bad performance with sqlite

It appears to me that the PA system is not optimised for using sqlite as the webapp database. The performance is very bad. Is it just me or do others have the same experience? Are MySQL databases faster (not that I would change my application)?

SQLite is generally pretty slow in a networked environment -- and I think that in general, MySQL is always going to be faster. I'd definitely recommend using MySQL for any production web application, regardless of the platform. As far as I know, SQLite is mostly used for throwaway apps that you're not planning to use for any length of time, or as an embedded database in client-side software.

By "networked environment", you mean accessing the file over a network filesystem? If so, then yes, sqlite has problems with that. But we're not talking about something like that here. For me, I like the simplicity of sqlite, and the fact that it is included in the standard python library. Also, my webapps do not expect lots of traffic so sqlite should work fine. But it seems that the PA system has very slow disk access on the webapp filesystem.

you mean accessing the file over a network filesystem? If so, then yes, sqlite has problems with that. But we're not talking about something like that here.

Yes we are -- we store your files on a remote fileserver, to enable different consoles, web servers, scheduled task servers to all access the same files.

So when a webapp accesses a file that is on the same filesystem as the webapp files, does it go through the network?

Anything in /home, /var/www, /var/log and /tmp is on a networked filesystem.

Moreover, we ourselves are running in a virtualised environment, on AWS, using EBS storage, which is a networked filesystem. So, ultimately, all the other filesytem access is networked too...

One day we'll be able to buy some of our own servers with shiny SSDs! But for now, it's networks all the way down...


So there is no place that I can move my sqlite databases to so that when the webapp needs them it won't have to go through the network?

That's correct. The only thing I can think of is that you could make it an in-memory database. But then it would only be available to that one web worker, and only for its lifetime. But maybe you could write some code to sync it back to disk every so often!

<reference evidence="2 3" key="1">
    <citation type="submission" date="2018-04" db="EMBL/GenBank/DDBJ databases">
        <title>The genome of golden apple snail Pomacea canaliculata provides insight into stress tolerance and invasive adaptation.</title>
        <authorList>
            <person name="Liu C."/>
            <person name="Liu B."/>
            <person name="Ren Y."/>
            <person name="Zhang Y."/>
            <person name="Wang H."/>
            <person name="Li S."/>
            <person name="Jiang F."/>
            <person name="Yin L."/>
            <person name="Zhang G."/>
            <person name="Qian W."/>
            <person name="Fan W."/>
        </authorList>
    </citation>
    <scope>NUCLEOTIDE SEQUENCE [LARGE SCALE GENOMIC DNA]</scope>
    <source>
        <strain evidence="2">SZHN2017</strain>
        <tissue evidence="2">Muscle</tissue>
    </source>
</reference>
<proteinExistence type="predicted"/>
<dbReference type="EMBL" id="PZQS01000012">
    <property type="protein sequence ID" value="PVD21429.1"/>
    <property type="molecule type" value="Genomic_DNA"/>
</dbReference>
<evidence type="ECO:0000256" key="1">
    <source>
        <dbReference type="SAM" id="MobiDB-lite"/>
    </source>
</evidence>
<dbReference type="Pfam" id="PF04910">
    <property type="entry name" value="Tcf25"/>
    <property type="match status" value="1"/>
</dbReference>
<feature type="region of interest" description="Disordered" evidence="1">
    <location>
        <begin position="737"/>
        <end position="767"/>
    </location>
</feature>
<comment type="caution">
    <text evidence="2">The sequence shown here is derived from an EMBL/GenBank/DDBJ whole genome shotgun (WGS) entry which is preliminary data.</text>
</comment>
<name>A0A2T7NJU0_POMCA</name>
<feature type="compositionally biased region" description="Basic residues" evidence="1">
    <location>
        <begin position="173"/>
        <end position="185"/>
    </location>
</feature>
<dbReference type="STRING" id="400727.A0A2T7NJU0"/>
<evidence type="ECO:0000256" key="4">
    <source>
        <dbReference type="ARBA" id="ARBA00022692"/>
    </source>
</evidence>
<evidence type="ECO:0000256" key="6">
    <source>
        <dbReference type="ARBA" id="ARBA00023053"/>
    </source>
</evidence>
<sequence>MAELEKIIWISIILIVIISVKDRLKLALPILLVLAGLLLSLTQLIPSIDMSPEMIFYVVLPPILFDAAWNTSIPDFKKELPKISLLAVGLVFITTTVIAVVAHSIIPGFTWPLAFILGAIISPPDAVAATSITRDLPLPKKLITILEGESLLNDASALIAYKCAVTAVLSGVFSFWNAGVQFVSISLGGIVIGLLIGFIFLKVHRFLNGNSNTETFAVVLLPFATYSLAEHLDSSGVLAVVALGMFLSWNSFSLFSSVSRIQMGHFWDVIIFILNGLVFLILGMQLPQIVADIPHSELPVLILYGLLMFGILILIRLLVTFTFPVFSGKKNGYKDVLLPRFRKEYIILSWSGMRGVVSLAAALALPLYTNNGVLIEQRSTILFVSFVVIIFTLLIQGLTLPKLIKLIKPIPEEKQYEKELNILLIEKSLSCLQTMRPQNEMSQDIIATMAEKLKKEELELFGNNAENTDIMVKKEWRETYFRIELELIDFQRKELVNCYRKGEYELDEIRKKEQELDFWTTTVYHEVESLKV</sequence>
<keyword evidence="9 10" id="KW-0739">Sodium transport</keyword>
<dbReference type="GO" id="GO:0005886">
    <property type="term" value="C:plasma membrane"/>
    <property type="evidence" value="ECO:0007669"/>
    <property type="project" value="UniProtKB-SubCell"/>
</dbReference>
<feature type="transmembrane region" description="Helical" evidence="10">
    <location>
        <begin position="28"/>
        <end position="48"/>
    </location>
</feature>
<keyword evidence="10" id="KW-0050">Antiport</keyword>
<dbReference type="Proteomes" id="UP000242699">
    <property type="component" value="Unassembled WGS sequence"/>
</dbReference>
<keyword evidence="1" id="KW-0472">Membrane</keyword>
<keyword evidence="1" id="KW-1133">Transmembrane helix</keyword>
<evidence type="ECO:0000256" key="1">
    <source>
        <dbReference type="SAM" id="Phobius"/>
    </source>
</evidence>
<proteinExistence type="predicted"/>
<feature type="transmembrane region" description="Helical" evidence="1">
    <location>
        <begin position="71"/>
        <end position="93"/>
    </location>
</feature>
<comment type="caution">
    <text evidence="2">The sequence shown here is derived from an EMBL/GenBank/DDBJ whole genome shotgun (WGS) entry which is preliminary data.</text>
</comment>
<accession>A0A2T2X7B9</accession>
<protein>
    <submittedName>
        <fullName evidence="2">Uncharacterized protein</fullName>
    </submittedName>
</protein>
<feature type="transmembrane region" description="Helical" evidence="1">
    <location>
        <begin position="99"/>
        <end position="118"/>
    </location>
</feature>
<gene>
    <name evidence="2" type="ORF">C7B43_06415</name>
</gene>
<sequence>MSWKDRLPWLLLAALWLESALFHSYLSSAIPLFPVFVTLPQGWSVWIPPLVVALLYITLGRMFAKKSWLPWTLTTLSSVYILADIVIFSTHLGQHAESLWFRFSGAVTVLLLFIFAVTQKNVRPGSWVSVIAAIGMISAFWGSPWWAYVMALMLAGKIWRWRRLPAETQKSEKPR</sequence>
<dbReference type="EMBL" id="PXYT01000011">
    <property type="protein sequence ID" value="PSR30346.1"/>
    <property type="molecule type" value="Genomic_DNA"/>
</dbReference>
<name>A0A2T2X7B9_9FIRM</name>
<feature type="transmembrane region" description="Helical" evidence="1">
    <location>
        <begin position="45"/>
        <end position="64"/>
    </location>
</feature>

Or, try using MySQL. Let me know if you need any help migrating data -- if you're using Django, a dumpdata would do it. If it's something else, we'd probably have to figure out some alternative kind of serialisation... there's some tips here:

Okay thanks but I don't really feel like converting everything to MySQL, too much trouble.

Still, it would be nice if PA had a way of providing better performance for sqlite, maybe by moving the database files to a special directory for which non-network access could be guaranteed. Contrary to what many believe, it is possible to run websites of considerable size using sqlite.

That would be possible -- the problem is that apps run that way could only run on one physical machine. Right now we tend to move them around to maximise machine usage, and we want to start splitting them between machines for reliability in the medium term too.

I love the idea of a tiered SQLite in memory DB and sync writes to another on disk SQLite DB in the background approach. May not show up on any recommended design lists, but for some reason it sounds like a fun experiment.

Can you elaborate?

I think a2j is talking about my suggestion to use an in-memory sqlite, with some kind of process that periodically dumps it to disk for archiving. As long as you're prepared to handle the occasional bit of data loss, it might work well...

Hi, out of interest has the performance of SQlite on PythonAnywhere improved at all over the last 3+ years?

We don't really track the relative performance of sqlite over time, but there have been substantial changes to our infrastructure over the past few years, so it may have been improved. However, the main issue is that our file infrastructure is, by necessity, network-based, and that hasn't changed.

I posted a nasty-but-working solution for a small, read-only Sqlite database in that massively speeds up my Django app.


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